Tree preservation plan helped campus landscaping survive Hurricane Irma

FIU is on its way to making a full recovery following Hurricane Irma, starting with reviving the beauty of campus landscaping and greenery.

All ground debris had been removed from campus in time to reopen Monday. Sept. 18. The debris will be sent for mulching, per university policy.

Cleanup crews have already removed all ground debris and have righted many felled or leaning trees in an attempt to save them. Two ficus trees that have stood between Primera Casa and Deuxième Maison for decades were felled by the storm, but have been since righted; and the university’s arborist is confident they, along with many of the other downed trees, will survive.

Year-round pruning and regular care of its trees helped FIU’s canopy weather the storm with a minimal level of damage during the storm. 

“There is no such thing as hurricane-proof landscaping, but with a strong knowledge of tree species, proper tree care and a long-term vision, trees can be more resistant to storm damage,” said Mark Salemi, FIU’s senior grounds superintendent and certified arborist. “Although MMC, BBC and the Engineering Center suffered damage, it was in no way devastating.”

Damage to landscape at BBC included felled or broken trees and some flooding. Ground debris had been cleared in time for students’ return Monday, Sept. 18.

Since 2010, FIU has been designated a Tree Campus USA by the national Arbor Day Foundation. The recognition reflects the university’s commitment to effectively managing campus trees and connecting students and the FIU community to the environment through service-learning opportunities both on and off campus.

FIU follows a tree preservation plan that includes employing a certified arborist to ensure proper tree care. Having a certified arborist ensures the people caring for campus trees are educated and certified in planting, root systems, pruning and assessing the safety of trees. Regular pruning helps create a sturdy framework of healthy branches with an open canopy that allows wind to flow through freely through campus trees, helping minimize storm damage.

Two ficus trees which have stood between PC and DM for decades were felled by the hurricane, but have been righted by cleanup crews. The university’s arborist is confident that these, along with many other trees that fell, will survive.

“We view proper tree care as an investment, whereas poorly maintained trees can be a significant liability,” Salemi said. “We absolutely believe FIU fared significantly better because of our tree preservation plan.”

Before the hurricane made landfall, the university’s disaster management team ensured contractors were on hand and ready to mobilize for cleanup post-storm. These preparations helped FIU to open and welcome students safely to campus on Sept. 18.

Reviving nature preserve could take time

FIU’s nature preserve is home to 266 plant species, 15 of which are threatened and 12 of which are endangered in the state of Florida. The preserve is also home to three distinct habitats, including the critically endangered pine rocklands, of which there is only 2 percent remaining in the world. Though the nature preserve suffered canopy loss, the Florida-native pine rockland habitat “held up remarkably” – none of the trees in the habitat fell – according to FIU’s Office of University Sustainability, which is handling damage assessment and cleanup of the preserve.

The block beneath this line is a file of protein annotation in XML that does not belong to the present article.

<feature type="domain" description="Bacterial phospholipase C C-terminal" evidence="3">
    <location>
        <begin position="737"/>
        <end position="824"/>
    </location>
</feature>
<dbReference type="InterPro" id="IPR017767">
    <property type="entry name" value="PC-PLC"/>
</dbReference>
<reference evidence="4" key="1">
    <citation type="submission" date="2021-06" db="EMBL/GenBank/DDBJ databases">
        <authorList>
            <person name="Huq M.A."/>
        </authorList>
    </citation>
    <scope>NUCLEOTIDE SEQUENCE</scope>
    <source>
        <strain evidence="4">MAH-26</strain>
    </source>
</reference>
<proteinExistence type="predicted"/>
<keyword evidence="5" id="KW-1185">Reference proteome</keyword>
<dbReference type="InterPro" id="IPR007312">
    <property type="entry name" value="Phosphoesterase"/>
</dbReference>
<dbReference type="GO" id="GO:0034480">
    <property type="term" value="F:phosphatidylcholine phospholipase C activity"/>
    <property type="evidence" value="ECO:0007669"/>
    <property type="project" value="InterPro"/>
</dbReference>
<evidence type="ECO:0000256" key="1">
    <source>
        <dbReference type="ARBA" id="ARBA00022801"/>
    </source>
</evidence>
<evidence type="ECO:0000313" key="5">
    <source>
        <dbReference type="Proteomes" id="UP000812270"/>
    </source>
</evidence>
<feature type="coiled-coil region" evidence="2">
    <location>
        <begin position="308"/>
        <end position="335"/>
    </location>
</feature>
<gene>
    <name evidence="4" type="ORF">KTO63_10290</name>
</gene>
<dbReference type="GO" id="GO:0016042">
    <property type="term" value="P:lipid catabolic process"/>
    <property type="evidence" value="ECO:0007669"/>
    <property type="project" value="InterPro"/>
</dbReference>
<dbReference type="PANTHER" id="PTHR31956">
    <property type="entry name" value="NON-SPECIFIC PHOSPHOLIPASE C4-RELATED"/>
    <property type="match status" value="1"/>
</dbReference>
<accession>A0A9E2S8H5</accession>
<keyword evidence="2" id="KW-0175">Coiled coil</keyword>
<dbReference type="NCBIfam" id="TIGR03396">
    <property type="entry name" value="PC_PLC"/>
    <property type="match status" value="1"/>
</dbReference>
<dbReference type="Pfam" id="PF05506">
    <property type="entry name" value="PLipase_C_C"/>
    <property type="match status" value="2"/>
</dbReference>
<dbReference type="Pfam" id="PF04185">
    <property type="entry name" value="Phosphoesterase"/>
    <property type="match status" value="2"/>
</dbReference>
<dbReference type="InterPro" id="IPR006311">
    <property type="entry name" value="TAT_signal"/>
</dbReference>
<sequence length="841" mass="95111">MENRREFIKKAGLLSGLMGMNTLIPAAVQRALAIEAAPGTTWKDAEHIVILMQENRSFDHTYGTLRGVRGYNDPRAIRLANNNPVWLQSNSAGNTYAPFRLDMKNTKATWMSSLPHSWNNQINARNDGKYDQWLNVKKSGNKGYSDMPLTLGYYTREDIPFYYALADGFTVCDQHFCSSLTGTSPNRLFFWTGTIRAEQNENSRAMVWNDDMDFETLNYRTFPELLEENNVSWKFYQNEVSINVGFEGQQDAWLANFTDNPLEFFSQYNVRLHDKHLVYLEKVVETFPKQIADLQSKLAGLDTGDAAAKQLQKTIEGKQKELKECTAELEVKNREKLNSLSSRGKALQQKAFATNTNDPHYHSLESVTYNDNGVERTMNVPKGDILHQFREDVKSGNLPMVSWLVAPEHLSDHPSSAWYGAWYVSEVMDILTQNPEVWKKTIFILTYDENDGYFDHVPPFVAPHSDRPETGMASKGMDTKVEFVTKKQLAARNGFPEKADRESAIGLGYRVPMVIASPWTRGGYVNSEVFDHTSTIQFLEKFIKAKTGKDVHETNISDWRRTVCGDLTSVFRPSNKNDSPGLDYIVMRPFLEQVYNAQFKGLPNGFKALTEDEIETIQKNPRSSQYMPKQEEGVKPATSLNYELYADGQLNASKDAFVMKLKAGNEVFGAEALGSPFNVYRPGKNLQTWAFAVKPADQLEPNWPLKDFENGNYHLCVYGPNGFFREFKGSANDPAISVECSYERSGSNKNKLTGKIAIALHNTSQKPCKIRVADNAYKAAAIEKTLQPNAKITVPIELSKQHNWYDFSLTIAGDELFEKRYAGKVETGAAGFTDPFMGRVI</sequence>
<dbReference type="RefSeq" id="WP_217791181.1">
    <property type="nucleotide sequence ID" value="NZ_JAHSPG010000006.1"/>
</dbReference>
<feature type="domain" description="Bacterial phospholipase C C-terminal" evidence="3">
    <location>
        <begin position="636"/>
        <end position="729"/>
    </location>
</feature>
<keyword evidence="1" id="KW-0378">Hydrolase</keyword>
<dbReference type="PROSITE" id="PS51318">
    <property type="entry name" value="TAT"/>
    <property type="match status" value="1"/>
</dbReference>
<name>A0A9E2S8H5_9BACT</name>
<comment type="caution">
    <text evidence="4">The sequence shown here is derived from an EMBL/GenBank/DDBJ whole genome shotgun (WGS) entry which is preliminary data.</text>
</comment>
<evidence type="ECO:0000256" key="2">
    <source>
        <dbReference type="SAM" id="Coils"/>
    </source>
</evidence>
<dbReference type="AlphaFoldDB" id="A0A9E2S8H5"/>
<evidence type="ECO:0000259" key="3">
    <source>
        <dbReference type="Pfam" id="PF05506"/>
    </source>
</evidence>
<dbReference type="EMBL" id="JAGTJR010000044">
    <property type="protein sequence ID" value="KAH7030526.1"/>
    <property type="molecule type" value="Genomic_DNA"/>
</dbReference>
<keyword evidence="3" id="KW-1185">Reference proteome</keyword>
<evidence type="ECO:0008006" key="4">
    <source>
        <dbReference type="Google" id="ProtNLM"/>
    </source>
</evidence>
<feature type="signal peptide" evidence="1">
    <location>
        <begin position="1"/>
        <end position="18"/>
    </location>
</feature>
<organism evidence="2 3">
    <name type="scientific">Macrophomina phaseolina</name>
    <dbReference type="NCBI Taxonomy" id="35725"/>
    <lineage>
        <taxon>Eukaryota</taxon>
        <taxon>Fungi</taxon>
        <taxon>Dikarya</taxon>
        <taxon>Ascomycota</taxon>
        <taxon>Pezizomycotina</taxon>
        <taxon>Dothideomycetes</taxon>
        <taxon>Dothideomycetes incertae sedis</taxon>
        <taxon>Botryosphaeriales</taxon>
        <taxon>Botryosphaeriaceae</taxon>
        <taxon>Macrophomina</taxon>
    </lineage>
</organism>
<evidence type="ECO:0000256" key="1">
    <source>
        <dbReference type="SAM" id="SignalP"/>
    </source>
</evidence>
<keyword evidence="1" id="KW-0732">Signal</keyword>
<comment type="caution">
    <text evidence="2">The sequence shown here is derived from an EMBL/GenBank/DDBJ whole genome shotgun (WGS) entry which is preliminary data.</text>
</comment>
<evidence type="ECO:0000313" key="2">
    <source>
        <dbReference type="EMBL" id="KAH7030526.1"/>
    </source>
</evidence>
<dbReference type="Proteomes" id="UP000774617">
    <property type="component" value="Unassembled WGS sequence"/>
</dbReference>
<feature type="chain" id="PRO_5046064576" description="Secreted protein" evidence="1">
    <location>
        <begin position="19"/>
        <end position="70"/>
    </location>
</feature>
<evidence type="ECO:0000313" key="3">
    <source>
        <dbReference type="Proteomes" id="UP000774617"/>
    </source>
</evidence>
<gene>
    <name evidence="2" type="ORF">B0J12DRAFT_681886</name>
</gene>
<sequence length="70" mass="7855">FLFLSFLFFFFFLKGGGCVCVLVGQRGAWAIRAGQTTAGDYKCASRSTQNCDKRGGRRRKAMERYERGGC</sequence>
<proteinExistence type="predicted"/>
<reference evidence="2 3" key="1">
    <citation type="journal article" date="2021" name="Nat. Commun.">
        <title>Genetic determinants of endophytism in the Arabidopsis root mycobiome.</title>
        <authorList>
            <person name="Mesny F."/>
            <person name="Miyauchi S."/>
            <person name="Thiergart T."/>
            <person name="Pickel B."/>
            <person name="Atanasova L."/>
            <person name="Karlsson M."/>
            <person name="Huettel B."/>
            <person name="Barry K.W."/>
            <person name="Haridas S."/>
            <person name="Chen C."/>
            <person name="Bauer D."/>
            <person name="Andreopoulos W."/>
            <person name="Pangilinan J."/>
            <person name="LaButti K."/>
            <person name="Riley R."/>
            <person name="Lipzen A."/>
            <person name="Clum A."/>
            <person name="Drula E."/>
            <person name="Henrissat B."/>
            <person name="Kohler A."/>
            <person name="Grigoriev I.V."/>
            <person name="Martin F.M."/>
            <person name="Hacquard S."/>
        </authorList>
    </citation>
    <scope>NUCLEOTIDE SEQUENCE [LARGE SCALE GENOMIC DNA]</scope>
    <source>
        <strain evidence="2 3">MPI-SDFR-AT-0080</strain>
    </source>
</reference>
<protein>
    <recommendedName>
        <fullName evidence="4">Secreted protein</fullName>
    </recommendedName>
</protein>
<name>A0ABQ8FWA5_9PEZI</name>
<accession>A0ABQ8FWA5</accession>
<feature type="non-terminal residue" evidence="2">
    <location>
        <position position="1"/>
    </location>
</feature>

The nature preserve at MMC is closed to the public until further notice due to safety concerns. Office of University Sustainability employees, who oversee the preserve, are currently working to assess damage and contract professional remediation crews.

“The ecosystems within the nature preserve are native to South Florida and have been surviving hurricanes for thousands of years,” said Alexandra Dutton, a program manager in the Office of University Sustainability. “Even though many trees and branches have been lost, we will see other species thrive due to their increased access to sunlight, rain, and other nutrients. Nature is resilient and even in destructive circumstances will find a way to bounce back.”

Due to ongoing safety concerns, the nature preserve is closed to the public until further notice. Office of Sustainability employees are working to clear debris around the preserve’s perimeter, including the pollinator gardens planted earlier this year. But all volunteering opportunities and other events have been postponed until professional remediation crews clear the area, as broken and fallen limbs within the preserve still present a serious danger.

Though branches and debris fell on the organic garden, the organic matter below the tarps suffered no damage. Classes that tend to the garden are looking forward to resuming their normal activities.

“We greatly appreciate everyone who has reached out to us wanting to help clean up and we look forward to resuming volunteer activities as soon as the area is safe,” said Connie Caldwell of the Office of University Sustainability.

The organic garden and shed adjacent to the preserve suffered no damage. Agroecology Professor Krishnaswamy Jayachandran, whose class maintains the garden, said the tarps they used to protect the garden were still in tact when he surveyed the area Thursday, Sept. 14. He’s looking forward to getting his students back outside for their regularly scheduled activities as soon as possible.

“Our class will be there doing anything small that needs to be done, but amazingly there is nothing big in terms of cleanup,” Jayachandran said.